If you plan on using this app to give you accurate readings that you need to rely on for some reason then calibrating the device or comparing it with a calibrated device is essential.

DigiHUD app doesn’t know how accurate the GPS data is that it receives and doesn’t make any allowances for inaccuracies in the data. All the app does is display what the (usually cheap, low-cost, low precision) GPS sensor is telling it to. So if the sensor is inaccurate then the app will be too.

I use the app every day (well, every car journey actually) and because I use a high precision GPS receiver, and also because DigiHUD matches exactly several local roadside speed warning signs, I’m very comfortable that the speed I’m travelling is accurate enough for me. If the accuracy was unknown then I’d be uneasy travelling on the speed limit.

So please remember the following, taken from the app’s Help text:

Although we strive to make all readings as accurate as possible they are only as accurate as your device’s sensors and should only be regarded as approximations.

HUD mode at night.

I’m gutted but alas my GLO is no more.

I knocked it off the kitchen unit onto the hard kitchen floor tonight and now it’s dead. Doesn’t power on or flash. Nothing.

I’ve tried everything I can think of to revive it but it’s showing no signs of life. There’s nothing rattling inside and it shows no visible signs of damage but even after popping the battery or charging on the USB cable it’s DOA.

Immediately ordered another one as I can’t bear to use the app without it.

Gutted.

 

I plan to get a video of two phones side by side in a car with one running the internal GPS receiver and the other running an external receiver but for now here’s a short video of the Pro version in a test mode, taken using screen capture.

It shows the difference in update speed very well but because it’s not in a car where you can see the road for reference it doesn’t give a good view of how the lag is reduced.

The test runs continuously from 0MPH to 121 and back to 0.

One thing I’ve really been wanting to try for a while is just how well DigiHUD performs when using a better GPS receiver than the ones built into our devices, and today I got the chance to do just that.

As anyone who has used the app, or similar GPS location based apps will know, phones have very slow GPS location updates, which is shown by the slowness in updating the speed. Try accelerating and watch the app and your speedometer and you’ll see that the app is at least a second or more behind.

Generally the update rate will be somewhere around 1 per second (1Hz) for built-in GPS, and that means that no matter how fast and efficient the app is there’s going to be a noticeable delay between travelling at X mph and the app displaying it. This is partly why I’ve had no interest in writing a 0-60/0-100 timer. The accuracy just isn’t good enough for me to be happy with the results.

To verify the update rate I’ve written a basic test app that times GPS updates and shows the average updates per second and the number of updates for as long as I run the app. Interestingly, my LG G3 was 1.00/sec and my Samsung Galaxy S3 was 1.01/sec, after both received 365 updates.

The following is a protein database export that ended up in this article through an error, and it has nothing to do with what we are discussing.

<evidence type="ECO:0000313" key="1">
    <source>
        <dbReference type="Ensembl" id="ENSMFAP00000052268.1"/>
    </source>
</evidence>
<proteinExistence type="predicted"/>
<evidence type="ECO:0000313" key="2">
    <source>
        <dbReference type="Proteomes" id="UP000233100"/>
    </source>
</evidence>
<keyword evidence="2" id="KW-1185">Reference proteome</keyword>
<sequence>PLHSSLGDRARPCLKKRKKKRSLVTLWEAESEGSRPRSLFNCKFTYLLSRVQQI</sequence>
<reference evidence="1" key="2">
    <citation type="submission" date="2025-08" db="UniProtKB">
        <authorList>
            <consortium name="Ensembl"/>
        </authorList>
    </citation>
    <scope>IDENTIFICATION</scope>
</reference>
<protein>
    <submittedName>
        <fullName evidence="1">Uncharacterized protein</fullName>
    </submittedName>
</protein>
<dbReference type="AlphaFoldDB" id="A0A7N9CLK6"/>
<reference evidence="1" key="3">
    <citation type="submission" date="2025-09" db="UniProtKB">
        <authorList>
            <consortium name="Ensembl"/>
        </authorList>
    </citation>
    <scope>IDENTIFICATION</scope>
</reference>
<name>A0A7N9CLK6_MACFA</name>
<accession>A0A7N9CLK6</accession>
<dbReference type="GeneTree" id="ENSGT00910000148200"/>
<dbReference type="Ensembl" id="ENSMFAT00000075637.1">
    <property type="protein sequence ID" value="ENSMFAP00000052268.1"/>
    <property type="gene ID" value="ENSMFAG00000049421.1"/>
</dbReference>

Today I received a dedicated high accuracy, high(er) refresh rate, external Bluetooth GPS receiver from Amazon. Here’s the Amazon item if you’re interested.

I took a few quick snaps of the unit itself and the box, but not the included accessories: a USB to Mini USB lead and a Mini USB car power lead.

The box

The GLO in it’s box.

Box detail

Box detail, showing contents and GLONASS compatibility.

It’s not that big at 75mm x 40mm x 18mm, and weighs about 272g. There’s a USB connector on the side below the power button and the included cables have straight plugs unlike the angled one bundled with my Garmin SatNav.

The unit itself turned on

The unit itself turned on.

Manual, and a penny to show how small the unit is

Manual, and a penny to show how small the unit is

Underneath with it's grippy feet

Underneath with it’s grippy feet.

Set-up for use with Android was painless following these excellent instructions and it was paired with my phone in seconds.

I installed ‘Bluetooth GPS’ from the Play store and configured it as the link above describes. The app can be started/stopped very simply from a widget. It also goes to sleep if the Bluetooth pairing stops.

I could now test it and found that it was averaging just over 7Hz after 1000 updates.

Test app

Test app

It’s extremely hot here tonight and I want to try this again when it’s cooler and also outside to see if this makes any difference, after all this unit is capable of 10Hz.

I was able to take the unit for a run out in the car earlier wondering how well DigiHUD Pro would cope with a higher refresh rate. I know the app moves a lot of images around on screen and can get quite memory hungry, especially the compass, even though I’ve tried very hard to manage memory as best I can.

Oh wow. Performance was like night and day! It was so much faster updating and the lag was gone. I was really pleased to see DigiHUD keeping up with the car speedo when accelerating and decelerating. When I slowed to a stop (even quickly), both speeds hit zero at the same time. I was actually shocked at how well my app performed. The graphical compass moved way more smoothly too. It really put a smile on my face!

So it’s early days with the Garmin GLO but from a couple of short tests I’m already blown away by it and will not want to go back to using the phone’s GPS sensor. No thank you! I’m also really pleased with how my app performed, it never missed a beat, although it has shown that I’ll need to change the way the satellite information is deciphered as it thought that GPS was unavailable.

I’ll be leaving a 5* rating on Amazon for the Garmin GLO.